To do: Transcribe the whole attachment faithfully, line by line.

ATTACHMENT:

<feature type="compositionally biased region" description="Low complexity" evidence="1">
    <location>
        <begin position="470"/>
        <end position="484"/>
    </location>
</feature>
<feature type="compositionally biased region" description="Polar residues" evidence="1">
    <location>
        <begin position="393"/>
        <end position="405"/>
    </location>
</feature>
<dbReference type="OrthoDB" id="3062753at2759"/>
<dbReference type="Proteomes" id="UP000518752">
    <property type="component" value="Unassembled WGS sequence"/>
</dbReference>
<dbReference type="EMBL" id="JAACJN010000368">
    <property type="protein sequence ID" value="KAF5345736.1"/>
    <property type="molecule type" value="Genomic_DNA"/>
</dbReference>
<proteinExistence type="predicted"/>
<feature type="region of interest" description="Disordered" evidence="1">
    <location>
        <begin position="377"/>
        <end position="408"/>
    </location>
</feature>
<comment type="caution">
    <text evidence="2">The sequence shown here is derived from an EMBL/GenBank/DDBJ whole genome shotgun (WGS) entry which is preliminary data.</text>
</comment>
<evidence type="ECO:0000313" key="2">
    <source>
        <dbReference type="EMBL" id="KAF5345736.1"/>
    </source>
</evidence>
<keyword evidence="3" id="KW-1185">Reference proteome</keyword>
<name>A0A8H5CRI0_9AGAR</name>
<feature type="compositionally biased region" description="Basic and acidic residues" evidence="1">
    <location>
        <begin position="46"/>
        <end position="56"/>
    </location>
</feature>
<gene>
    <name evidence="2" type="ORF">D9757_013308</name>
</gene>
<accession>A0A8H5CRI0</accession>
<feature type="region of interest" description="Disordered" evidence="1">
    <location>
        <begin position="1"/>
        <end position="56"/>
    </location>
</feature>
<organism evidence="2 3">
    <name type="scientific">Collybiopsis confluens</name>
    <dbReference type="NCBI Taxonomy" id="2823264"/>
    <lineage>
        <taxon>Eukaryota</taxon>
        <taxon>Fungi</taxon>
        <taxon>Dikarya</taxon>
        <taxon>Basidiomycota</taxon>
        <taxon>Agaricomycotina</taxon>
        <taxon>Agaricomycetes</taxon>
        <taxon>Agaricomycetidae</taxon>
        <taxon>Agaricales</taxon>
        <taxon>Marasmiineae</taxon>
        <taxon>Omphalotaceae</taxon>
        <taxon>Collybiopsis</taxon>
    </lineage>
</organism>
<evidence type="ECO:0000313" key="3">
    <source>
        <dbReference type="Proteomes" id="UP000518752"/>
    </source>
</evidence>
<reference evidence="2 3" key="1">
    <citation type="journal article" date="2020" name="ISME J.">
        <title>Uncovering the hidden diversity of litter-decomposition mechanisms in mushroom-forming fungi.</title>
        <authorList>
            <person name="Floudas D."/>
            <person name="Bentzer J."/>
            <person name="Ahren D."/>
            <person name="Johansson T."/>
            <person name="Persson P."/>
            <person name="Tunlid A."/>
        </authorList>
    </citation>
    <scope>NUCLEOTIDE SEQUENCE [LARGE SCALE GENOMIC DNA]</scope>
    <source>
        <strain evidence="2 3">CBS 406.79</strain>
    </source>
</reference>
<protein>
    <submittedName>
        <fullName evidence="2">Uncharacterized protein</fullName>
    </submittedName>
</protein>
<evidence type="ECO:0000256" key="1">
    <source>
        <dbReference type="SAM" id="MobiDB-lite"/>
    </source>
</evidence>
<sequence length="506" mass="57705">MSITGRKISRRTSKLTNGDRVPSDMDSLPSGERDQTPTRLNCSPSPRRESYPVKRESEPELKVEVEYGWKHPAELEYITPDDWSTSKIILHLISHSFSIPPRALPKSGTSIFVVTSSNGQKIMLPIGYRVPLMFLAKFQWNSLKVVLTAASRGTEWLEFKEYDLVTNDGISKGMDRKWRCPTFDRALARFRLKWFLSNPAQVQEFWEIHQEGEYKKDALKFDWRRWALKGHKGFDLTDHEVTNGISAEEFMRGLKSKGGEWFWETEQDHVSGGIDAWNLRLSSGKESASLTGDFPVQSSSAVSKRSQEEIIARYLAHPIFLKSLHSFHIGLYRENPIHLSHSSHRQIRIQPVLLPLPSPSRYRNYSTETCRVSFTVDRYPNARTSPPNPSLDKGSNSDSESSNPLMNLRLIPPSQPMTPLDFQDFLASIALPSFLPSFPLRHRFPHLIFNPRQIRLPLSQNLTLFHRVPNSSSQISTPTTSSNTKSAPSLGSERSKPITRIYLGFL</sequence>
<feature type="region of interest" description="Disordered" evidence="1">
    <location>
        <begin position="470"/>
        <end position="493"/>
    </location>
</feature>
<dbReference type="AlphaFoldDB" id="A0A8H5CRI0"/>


<feature type="compositionally biased region" description="Low complexity" evidence="1">
    <location>
        <begin position="470"/>
        <end position="484"/>
    </location>
</feature>
<feature type="compositionally biased region" description="Polar residues" evidence="1">
    <location>
        <begin position="393"/>
        <end position="405"/>
    </location>
</feature>
<dbReference type="OrthoDB" id="3062753at2759"/>
<dbReference type="Proteomes" id="UP000518752">
    <property type="component" value="Unassembled WGS sequence"/>
</dbReference>
<dbReference type="EMBL" id="JAACJN010000368">
    <property type="protein sequence ID" value="KAF5345736.1"/>
    <property type="molecule type" value="Genomic_DNA"/>
</dbReference>
<proteinExistence type="predicted"/>
<feature type="region of interest" description="Disordered" evidence="1">
    <location>
        <begin position="377"/>
        <end position="408"/>
    </location>
</feature>
<comment type="caution">
    <text evidence="2">The sequence shown here is derived from an EMBL/GenBank/DDBJ whole genome shotgun (WGS) entry which is preliminary data.</text>
</comment>
<evidence type="ECO:0000313" key="2">
    <source>
        <dbReference type="EMBL" id="KAF5345736.1"/>
    </source>
</evidence>
<keyword evidence="3" id="KW-1185">Reference proteome</keyword>
<name>A0A8H5CRI0_9AGAR</name>
<feature type="compositionally biased region" description="Basic and acidic residues" evidence="1">
    <location>
        <begin position="46"/>
        <end position="56"/>
    </location>
</feature>
<gene>
    <name evidence="2" type="ORF">D9757_013308</name>
</gene>
<accession>A0A8H5CRI0</accession>
<feature type="region of interest" description="Disordered" evidence="1">
    <location>
        <begin position="1"/>
        <end position="56"/>
    </location>
</feature>
<organism evidence="2 3">
    <name type="scientific">Collybiopsis confluens</name>
    <dbReference type="NCBI Taxonomy" id="2823264"/>
    <lineage>
        <taxon>Eukaryota</taxon>
        <taxon>Fungi</taxon>
        <taxon>Dikarya</taxon>
        <taxon>Basidiomycota</taxon>
        <taxon>Agaricomycotina</taxon>
        <taxon>Agaricomycetes</taxon>
        <taxon>Agaricomycetidae</taxon>
        <taxon>Agaricales</taxon>
        <taxon>Marasmiineae</taxon>
        <taxon>Omphalotaceae</taxon>
        <taxon>Collybiopsis</taxon>
    </lineage>
</organism>
<evidence type="ECO:0000313" key="3">
    <source>
        <dbReference type="Proteomes" id="UP000518752"/>
    </source>
</evidence>
<reference evidence="2 3" key="1">
    <citation type="journal article" date="2020" name="ISME J.">
        <title>Uncovering the hidden diversity of litter-decomposition mechanisms in mushroom-forming fungi.</title>
        <authorList>
            <person name="Floudas D."/>
            <person name="Bentzer J."/>
            <person name="Ahren D."/>
            <person name="Johansson T."/>
            <person name="Persson P."/>
            <person name="Tunlid A."/>
        </authorList>
    </citation>
    <scope>NUCLEOTIDE SEQUENCE [LARGE SCALE GENOMIC DNA]</scope>
    <source>
        <strain evidence="2 3">CBS 406.79</strain>
    </source>
</reference>
<protein>
    <submittedName>
        <fullName evidence="2">Uncharacterized protein</fullName>
    </submittedName>
</protein>
<evidence type="ECO:0000256" key="1">
    <source>
        <dbReference type="SAM" id="MobiDB-lite"/>
    </source>
</evidence>
<sequence length="506" mass="57705">MSITGRKISRRTSKLTNGDRVPSDMDSLPSGERDQTPTRLNCSPSPRRESYPVKRESEPELKVEVEYGWKHPAELEYITPDDWSTSKIILHLISHSFSIPPRALPKSGTSIFVVTSSNGQKIMLPIGYRVPLMFLAKFQWNSLKVVLTAASRGTEWLEFKEYDLVTNDGISKGMDRKWRCPTFDRALARFRLKWFLSNPAQVQEFWEIHQEGEYKKDALKFDWRRWALKGHKGFDLTDHEVTNGISAEEFMRGLKSKGGEWFWETEQDHVSGGIDAWNLRLSSGKESASLTGDFPVQSSSAVSKRSQEEIIARYLAHPIFLKSLHSFHIGLYRENPIHLSHSSHRQIRIQPVLLPLPSPSRYRNYSTETCRVSFTVDRYPNARTSPPNPSLDKGSNSDSESSNPLMNLRLIPPSQPMTPLDFQDFLASIALPSFLPSFPLRHRFPHLIFNPRQIRLPLSQNLTLFHRVPNSSSQISTPTTSSNTKSAPSLGSERSKPITRIYLGFL</sequence>
<feature type="region of interest" description="Disordered" evidence="1">
    <location>
        <begin position="470"/>
        <end position="493"/>
    </location>
</feature>
<dbReference type="AlphaFoldDB" id="A0A8H5CRI0"/>